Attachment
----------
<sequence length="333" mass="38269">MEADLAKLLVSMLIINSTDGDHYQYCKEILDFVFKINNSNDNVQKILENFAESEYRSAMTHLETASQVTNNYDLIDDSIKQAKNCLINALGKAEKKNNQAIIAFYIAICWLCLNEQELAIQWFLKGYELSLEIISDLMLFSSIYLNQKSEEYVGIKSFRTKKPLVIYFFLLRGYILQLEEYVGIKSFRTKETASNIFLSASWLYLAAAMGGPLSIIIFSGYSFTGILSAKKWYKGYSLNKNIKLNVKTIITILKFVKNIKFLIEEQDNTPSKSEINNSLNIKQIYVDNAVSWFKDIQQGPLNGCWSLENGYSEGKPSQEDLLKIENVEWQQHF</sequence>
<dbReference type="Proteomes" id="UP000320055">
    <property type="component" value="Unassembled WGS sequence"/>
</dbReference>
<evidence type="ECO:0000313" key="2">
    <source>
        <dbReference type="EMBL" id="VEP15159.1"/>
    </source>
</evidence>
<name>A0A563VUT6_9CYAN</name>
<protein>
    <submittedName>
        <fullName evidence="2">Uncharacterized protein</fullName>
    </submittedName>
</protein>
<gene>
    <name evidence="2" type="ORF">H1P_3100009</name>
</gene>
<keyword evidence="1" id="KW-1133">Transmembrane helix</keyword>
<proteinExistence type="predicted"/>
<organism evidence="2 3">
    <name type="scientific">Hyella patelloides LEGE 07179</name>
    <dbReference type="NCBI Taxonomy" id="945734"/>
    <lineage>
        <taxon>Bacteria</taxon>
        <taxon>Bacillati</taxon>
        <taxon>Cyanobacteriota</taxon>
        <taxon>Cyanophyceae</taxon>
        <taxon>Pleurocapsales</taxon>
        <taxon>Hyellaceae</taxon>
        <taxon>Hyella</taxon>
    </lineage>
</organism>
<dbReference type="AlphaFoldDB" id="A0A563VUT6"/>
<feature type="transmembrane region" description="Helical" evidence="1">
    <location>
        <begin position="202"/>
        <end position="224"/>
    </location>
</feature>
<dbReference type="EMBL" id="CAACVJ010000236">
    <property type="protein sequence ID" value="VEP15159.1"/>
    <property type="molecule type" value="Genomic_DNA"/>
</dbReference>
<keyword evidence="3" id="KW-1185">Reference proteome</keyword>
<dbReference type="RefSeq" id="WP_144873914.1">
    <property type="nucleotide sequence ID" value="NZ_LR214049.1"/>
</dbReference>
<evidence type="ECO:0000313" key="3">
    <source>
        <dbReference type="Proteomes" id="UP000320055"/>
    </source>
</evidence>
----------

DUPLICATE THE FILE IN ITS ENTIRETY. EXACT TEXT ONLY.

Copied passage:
<sequence length="333" mass="38269">MEADLAKLLVSMLIINSTDGDHYQYCKEILDFVFKINNSNDNVQKILENFAESEYRSAMTHLETASQVTNNYDLIDDSIKQAKNCLINALGKAEKKNNQAIIAFYIAICWLCLNEQELAIQWFLKGYELSLEIISDLMLFSSIYLNQKSEEYVGIKSFRTKKPLVIYFFLLRGYILQLEEYVGIKSFRTKETASNIFLSASWLYLAAAMGGPLSIIIFSGYSFTGILSAKKWYKGYSLNKNIKLNVKTIITILKFVKNIKFLIEEQDNTPSKSEINNSLNIKQIYVDNAVSWFKDIQQGPLNGCWSLENGYSEGKPSQEDLLKIENVEWQQHF</sequence>
<dbReference type="Proteomes" id="UP000320055">
    <property type="component" value="Unassembled WGS sequence"/>
</dbReference>
<evidence type="ECO:0000313" key="2">
    <source>
        <dbReference type="EMBL" id="VEP15159.1"/>
    </source>
</evidence>
<name>A0A563VUT6_9CYAN</name>
<protein>
    <submittedName>
        <fullName evidence="2">Uncharacterized protein</fullName>
    </submittedName>
</protein>
<gene>
    <name evidence="2" type="ORF">H1P_3100009</name>
</gene>
<keyword evidence="1" id="KW-1133">Transmembrane helix</keyword>
<proteinExistence type="predicted"/>
<organism evidence="2 3">
    <name type="scientific">Hyella patelloides LEGE 07179</name>
    <dbReference type="NCBI Taxonomy" id="945734"/>
    <lineage>
        <taxon>Bacteria</taxon>
        <taxon>Bacillati</taxon>
        <taxon>Cyanobacteriota</taxon>
        <taxon>Cyanophyceae</taxon>
        <taxon>Pleurocapsales</taxon>
        <taxon>Hyellaceae</taxon>
        <taxon>Hyella</taxon>
    </lineage>
</organism>
<dbReference type="AlphaFoldDB" id="A0A563VUT6"/>
<feature type="transmembrane region" description="Helical" evidence="1">
    <location>
        <begin position="202"/>
        <end position="224"/>
    </location>
</feature>
<dbReference type="EMBL" id="CAACVJ010000236">
    <property type="protein sequence ID" value="VEP15159.1"/>
    <property type="molecule type" value="Genomic_DNA"/>
</dbReference>
<keyword evidence="3" id="KW-1185">Reference proteome</keyword>
<dbReference type="RefSeq" id="WP_144873914.1">
    <property type="nucleotide sequence ID" value="NZ_LR214049.1"/>
</dbReference>
<evidence type="ECO:0000313" key="3">
    <source>
        <dbReference type="Proteomes" id="UP000320055"/>
    </source>
</evidence>